Disclaimer: That was not a sarcastic title. This is actually the perfect tool guide to ruining a relationship. Sorry to everyone who was hoping for a cute and sappy article right in time for V-day, because this is quite the opposite.

Unfortunately I recently succeeded in ruining a romantic relationship with a really great guy. You may be wondering, “Why would you do such a thing, Hannah?” To that, I say, just because someone is “perfect” doesn’t mean they’re perfect for you.

Now I’m going to explain to all you lovelies out there how you to can ruin a relationship, just like I did (yay)!

The first step is obviously to meet someone you find genuinely interesting. Now, read carefully because what I’m about to say is a vital part of this process. Make sure to connect on a really deep level of consciousness. In other words, fall in love with their brain before their looks. Once you’ve done that, the two of you will naturally become something we all like to call BFFs.

So now you’re in the BFF stage. During this time you need to text every day, hang out at least twice a week, get really drunk together (without hooking up) and meet each other’s families. This part is really fun, so enjoy it while you can.

This next step is optional but relevant to my personal experience. Make the relationship an LDR (long distance relationship). When a friend transfers to a different school than the one you’ve attended together, it’ll be sad and the both of you will miss each other. Now you’ll be asking yourself — “Why do I miss them so much, is this more than a friendship, should I act on these feelings?” This is hard and a time where you’ll need to dig deep into your unconscious mind, to find the “right” answer.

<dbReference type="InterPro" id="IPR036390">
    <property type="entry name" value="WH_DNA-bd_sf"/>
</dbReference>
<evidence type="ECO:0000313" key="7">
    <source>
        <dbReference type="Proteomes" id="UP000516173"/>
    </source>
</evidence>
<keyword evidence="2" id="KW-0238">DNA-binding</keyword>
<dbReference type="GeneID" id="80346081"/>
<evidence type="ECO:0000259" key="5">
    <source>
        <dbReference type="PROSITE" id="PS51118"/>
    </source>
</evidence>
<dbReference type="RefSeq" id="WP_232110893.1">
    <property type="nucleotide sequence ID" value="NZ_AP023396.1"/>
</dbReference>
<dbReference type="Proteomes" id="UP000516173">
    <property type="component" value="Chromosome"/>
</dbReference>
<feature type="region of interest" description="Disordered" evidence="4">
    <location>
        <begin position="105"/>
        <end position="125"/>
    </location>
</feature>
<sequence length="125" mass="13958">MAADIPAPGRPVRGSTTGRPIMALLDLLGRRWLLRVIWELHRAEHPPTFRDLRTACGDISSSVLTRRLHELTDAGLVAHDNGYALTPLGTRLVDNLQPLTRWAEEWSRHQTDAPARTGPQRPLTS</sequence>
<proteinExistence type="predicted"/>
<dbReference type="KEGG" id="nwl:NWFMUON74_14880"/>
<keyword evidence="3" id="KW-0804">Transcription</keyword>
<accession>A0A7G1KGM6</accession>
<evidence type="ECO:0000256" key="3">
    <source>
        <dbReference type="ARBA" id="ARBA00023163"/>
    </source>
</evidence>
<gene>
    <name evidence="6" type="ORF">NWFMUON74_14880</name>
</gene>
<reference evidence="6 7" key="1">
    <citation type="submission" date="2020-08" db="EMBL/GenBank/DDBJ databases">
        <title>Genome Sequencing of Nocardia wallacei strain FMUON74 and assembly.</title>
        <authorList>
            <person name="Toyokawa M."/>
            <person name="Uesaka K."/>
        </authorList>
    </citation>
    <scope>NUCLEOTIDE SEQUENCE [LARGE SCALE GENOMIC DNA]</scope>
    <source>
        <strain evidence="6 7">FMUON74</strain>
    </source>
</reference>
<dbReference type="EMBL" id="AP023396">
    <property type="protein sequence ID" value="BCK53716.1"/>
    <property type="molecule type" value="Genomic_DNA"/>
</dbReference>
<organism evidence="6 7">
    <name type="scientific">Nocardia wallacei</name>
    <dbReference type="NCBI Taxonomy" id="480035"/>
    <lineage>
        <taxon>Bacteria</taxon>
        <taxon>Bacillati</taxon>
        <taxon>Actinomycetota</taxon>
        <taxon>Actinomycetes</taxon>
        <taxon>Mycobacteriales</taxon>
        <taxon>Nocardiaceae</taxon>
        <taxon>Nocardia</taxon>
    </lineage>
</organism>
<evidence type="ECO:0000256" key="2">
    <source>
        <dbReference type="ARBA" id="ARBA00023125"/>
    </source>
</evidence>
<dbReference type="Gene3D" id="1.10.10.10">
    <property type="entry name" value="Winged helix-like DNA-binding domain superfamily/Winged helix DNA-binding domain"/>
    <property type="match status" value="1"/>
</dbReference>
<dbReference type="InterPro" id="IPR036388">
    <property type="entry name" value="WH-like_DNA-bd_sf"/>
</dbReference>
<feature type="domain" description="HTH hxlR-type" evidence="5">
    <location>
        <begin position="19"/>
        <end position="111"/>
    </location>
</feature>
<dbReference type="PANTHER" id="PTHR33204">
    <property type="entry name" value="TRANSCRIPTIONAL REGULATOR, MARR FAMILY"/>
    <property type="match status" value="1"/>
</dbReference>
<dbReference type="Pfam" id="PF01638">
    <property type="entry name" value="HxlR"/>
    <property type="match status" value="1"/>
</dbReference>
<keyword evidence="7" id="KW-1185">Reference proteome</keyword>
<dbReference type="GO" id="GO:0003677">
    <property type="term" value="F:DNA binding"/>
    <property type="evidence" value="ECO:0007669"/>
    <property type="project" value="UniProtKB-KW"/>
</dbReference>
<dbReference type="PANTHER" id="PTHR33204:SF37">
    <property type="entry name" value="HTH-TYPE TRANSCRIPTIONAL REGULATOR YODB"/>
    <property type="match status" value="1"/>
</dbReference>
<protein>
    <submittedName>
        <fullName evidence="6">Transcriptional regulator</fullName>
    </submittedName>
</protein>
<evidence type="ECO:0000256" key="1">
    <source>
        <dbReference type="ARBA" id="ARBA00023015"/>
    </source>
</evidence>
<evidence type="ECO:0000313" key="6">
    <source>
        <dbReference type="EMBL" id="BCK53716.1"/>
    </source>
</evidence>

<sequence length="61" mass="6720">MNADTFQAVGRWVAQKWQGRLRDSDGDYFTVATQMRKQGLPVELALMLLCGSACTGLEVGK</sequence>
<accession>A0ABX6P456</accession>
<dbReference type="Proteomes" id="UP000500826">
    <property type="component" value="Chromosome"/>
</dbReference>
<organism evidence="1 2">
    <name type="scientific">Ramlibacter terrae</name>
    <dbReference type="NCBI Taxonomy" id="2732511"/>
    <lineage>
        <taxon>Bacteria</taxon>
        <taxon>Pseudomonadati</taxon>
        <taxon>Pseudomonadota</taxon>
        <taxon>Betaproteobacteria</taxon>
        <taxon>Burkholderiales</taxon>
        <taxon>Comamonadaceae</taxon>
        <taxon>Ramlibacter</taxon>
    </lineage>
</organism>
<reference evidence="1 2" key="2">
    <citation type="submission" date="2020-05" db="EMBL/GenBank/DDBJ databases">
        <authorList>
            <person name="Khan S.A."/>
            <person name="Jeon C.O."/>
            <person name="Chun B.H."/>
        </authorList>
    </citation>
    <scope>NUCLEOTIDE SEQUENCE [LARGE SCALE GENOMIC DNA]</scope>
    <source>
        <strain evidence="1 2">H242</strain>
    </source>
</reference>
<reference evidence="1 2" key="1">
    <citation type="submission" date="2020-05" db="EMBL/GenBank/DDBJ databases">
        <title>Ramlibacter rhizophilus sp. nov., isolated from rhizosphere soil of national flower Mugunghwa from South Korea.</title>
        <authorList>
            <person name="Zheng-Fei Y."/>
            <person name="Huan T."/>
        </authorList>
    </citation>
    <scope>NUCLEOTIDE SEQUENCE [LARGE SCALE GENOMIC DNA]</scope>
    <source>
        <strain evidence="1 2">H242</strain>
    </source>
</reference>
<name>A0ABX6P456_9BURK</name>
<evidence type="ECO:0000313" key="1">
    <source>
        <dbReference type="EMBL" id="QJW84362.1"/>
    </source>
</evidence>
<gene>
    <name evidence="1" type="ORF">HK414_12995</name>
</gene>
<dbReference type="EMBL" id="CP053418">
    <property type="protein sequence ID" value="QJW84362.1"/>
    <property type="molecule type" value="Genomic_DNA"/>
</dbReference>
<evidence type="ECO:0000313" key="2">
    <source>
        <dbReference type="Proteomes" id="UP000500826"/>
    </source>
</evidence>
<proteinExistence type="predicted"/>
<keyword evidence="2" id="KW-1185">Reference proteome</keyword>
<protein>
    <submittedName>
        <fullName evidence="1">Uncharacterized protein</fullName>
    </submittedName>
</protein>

After pinpointing how you really feel, hang out with them when they visit home and have a candid discussion about what the relationship means to the both of you. If it turns out the way mine did, you two will decide that dating each other is the way to go. How exciting!

Your new boyfriend or girlfriend will eventually go back to school. Don’t worry though — calling them every day will take place. Make sure to talk for an hour or two, recapping each other’s days and talking about mindless things that seem much funnier than they actually are. Gossip about your friends and vent about your problems, they will prove to be a great sounding board.

The leap from friendship to relationship will be easy enough, and you will find that things are going super well. You’re comfortable around this person — they lift you up when you’re down, they get along with your friends and family. Soon you’ll find that you both perform small (or really big) gestures for each other. Things like buying gifts for each other (even when it’s not a special occasion or holiday), surprising one another by coming home or going up to visit. You could even throw them a surprise birthday party (it was really fun).

This next part is a good test to whether or not you two can really stand each other for long periods of time. Do what I did (if you can find the time and funds) and take a vacation together over a long weekend. You’re essentially living with this person for three or four days. Sharing a single space for both of your things, deciding who gets to shower first and what you’d like to do on your mini-trip — all things that you both have to agree on. If you find yourself compromising, that’s okay! Compromising with your partner is key. Either way the memories you’ll make during this time will certainly be burned into your brain forever.